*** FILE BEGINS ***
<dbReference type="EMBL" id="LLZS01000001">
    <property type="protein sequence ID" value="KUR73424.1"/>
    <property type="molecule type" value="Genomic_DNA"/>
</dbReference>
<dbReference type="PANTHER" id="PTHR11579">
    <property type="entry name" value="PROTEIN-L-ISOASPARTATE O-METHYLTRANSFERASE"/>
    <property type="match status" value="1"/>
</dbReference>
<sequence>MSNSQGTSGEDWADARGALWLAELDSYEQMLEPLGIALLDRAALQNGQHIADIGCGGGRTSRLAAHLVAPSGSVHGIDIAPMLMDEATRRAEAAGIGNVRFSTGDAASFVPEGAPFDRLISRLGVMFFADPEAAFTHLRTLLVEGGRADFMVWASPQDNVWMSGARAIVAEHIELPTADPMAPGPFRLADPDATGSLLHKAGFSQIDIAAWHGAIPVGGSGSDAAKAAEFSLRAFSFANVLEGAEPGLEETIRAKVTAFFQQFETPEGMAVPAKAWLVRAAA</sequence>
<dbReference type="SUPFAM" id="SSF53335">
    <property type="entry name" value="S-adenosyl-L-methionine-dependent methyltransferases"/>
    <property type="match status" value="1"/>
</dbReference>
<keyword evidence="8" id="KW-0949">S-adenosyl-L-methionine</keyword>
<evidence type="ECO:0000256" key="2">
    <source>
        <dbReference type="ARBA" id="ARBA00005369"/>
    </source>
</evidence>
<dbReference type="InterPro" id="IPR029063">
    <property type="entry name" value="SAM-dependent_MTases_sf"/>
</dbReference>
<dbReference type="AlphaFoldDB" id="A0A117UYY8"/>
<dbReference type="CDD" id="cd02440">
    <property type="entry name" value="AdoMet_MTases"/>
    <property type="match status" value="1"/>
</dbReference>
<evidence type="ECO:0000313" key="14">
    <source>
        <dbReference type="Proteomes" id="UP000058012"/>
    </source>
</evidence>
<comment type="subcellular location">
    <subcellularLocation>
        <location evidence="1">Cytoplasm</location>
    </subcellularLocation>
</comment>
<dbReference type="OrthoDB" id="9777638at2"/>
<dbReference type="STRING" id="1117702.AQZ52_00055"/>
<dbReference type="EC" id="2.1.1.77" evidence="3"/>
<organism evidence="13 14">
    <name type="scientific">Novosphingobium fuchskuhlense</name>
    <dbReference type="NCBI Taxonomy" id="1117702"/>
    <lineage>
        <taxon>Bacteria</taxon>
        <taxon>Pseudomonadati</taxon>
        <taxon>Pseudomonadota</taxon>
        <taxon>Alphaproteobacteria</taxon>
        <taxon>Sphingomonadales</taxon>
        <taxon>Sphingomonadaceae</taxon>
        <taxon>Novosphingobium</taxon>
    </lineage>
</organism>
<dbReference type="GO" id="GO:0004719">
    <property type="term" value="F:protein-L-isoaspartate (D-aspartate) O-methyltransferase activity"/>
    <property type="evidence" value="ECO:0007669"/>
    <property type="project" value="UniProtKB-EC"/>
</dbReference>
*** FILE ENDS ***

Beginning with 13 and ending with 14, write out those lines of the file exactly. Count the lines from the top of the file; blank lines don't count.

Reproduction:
</dbReference>
<keyword evidence="8" id="KW-0949">S-adenosyl-L-methionine</keyword>